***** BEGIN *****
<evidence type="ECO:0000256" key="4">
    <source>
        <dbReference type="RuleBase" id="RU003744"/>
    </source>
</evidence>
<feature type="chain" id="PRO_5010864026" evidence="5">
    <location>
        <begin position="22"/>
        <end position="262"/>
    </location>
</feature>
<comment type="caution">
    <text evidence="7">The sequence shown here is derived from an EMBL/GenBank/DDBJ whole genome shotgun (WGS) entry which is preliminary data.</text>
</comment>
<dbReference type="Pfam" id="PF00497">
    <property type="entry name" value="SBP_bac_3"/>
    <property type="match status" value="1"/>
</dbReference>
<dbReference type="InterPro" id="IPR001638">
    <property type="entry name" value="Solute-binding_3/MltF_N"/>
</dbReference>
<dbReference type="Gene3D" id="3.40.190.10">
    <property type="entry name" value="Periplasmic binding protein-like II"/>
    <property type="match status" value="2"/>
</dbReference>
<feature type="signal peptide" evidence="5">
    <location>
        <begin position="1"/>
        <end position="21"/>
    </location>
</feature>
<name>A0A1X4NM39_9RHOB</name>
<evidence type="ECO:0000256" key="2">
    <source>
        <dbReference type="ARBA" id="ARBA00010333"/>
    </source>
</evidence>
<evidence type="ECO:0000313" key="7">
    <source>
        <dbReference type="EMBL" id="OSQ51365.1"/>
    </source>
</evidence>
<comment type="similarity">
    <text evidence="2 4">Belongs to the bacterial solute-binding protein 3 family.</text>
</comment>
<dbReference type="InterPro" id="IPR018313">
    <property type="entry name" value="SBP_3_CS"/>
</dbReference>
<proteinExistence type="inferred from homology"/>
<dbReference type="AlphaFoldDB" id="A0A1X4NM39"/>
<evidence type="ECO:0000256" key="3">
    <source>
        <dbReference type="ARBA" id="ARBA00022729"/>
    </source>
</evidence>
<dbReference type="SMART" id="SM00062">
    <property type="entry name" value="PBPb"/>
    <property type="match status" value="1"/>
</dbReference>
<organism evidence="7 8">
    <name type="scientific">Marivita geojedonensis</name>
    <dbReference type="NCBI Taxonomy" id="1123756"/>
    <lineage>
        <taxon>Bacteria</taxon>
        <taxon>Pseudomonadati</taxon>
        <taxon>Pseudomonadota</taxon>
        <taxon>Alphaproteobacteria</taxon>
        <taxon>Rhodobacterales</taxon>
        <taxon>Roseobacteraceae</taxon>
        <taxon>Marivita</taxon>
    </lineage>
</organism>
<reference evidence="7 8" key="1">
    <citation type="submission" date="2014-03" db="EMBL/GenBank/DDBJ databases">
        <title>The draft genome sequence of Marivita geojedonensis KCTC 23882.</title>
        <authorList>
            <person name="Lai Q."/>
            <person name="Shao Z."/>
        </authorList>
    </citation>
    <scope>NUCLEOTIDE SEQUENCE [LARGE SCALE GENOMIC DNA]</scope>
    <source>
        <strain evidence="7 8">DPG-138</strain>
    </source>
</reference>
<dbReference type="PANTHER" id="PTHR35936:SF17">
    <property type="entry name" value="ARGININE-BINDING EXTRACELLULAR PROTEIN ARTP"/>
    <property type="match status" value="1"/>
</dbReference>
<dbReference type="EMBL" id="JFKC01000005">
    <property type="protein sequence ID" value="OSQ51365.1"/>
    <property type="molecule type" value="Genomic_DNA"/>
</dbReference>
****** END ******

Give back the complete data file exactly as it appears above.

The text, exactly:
<evidence type="ECO:0000256" key="4">
    <source>
        <dbReference type="RuleBase" id="RU003744"/>
    </source>
</evidence>
<feature type="chain" id="PRO_5010864026" evidence="5">
    <location>
        <begin position="22"/>
        <end position="262"/>
    </location>
</feature>
<comment type="caution">
    <text evidence="7">The sequence shown here is derived from an EMBL/GenBank/DDBJ whole genome shotgun (WGS) entry which is preliminary data.</text>
</comment>
<dbReference type="Pfam" id="PF00497">
    <property type="entry name" value="SBP_bac_3"/>
    <property type="match status" value="1"/>
</dbReference>
<dbReference type="InterPro" id="IPR001638">
    <property type="entry name" value="Solute-binding_3/MltF_N"/>
</dbReference>
<dbReference type="Gene3D" id="3.40.190.10">
    <property type="entry name" value="Periplasmic binding protein-like II"/>
    <property type="match status" value="2"/>
</dbReference>
<feature type="signal peptide" evidence="5">
    <location>
        <begin position="1"/>
        <end position="21"/>
    </location>
</feature>
<name>A0A1X4NM39_9RHOB</name>
<evidence type="ECO:0000256" key="2">
    <source>
        <dbReference type="ARBA" id="ARBA00010333"/>
    </source>
</evidence>
<evidence type="ECO:0000313" key="7">
    <source>
        <dbReference type="EMBL" id="OSQ51365.1"/>
    </source>
</evidence>
<comment type="similarity">
    <text evidence="2 4">Belongs to the bacterial solute-binding protein 3 family.</text>
</comment>
<dbReference type="InterPro" id="IPR018313">
    <property type="entry name" value="SBP_3_CS"/>
</dbReference>
<proteinExistence type="inferred from homology"/>
<dbReference type="AlphaFoldDB" id="A0A1X4NM39"/>
<evidence type="ECO:0000256" key="3">
    <source>
        <dbReference type="ARBA" id="ARBA00022729"/>
    </source>
</evidence>
<dbReference type="SMART" id="SM00062">
    <property type="entry name" value="PBPb"/>
    <property type="match status" value="1"/>
</dbReference>
<organism evidence="7 8">
    <name type="scientific">Marivita geojedonensis</name>
    <dbReference type="NCBI Taxonomy" id="1123756"/>
    <lineage>
        <taxon>Bacteria</taxon>
        <taxon>Pseudomonadati</taxon>
        <taxon>Pseudomonadota</taxon>
        <taxon>Alphaproteobacteria</taxon>
        <taxon>Rhodobacterales</taxon>
        <taxon>Roseobacteraceae</taxon>
        <taxon>Marivita</taxon>
    </lineage>
</organism>
<reference evidence="7 8" key="1">
    <citation type="submission" date="2014-03" db="EMBL/GenBank/DDBJ databases">
        <title>The draft genome sequence of Marivita geojedonensis KCTC 23882.</title>
        <authorList>
            <person name="Lai Q."/>
            <person name="Shao Z."/>
        </authorList>
    </citation>
    <scope>NUCLEOTIDE SEQUENCE [LARGE SCALE GENOMIC DNA]</scope>
    <source>
        <strain evidence="7 8">DPG-138</strain>
    </source>
</reference>
<dbReference type="PANTHER" id="PTHR35936:SF17">
    <property type="entry name" value="ARGININE-BINDING EXTRACELLULAR PROTEIN ARTP"/>
    <property type="match status" value="1"/>
</dbReference>
<dbReference type="EMBL" id="JFKC01000005">
    <property type="protein sequence ID" value="OSQ51365.1"/>
    <property type="molecule type" value="Genomic_DNA"/>
</dbReference>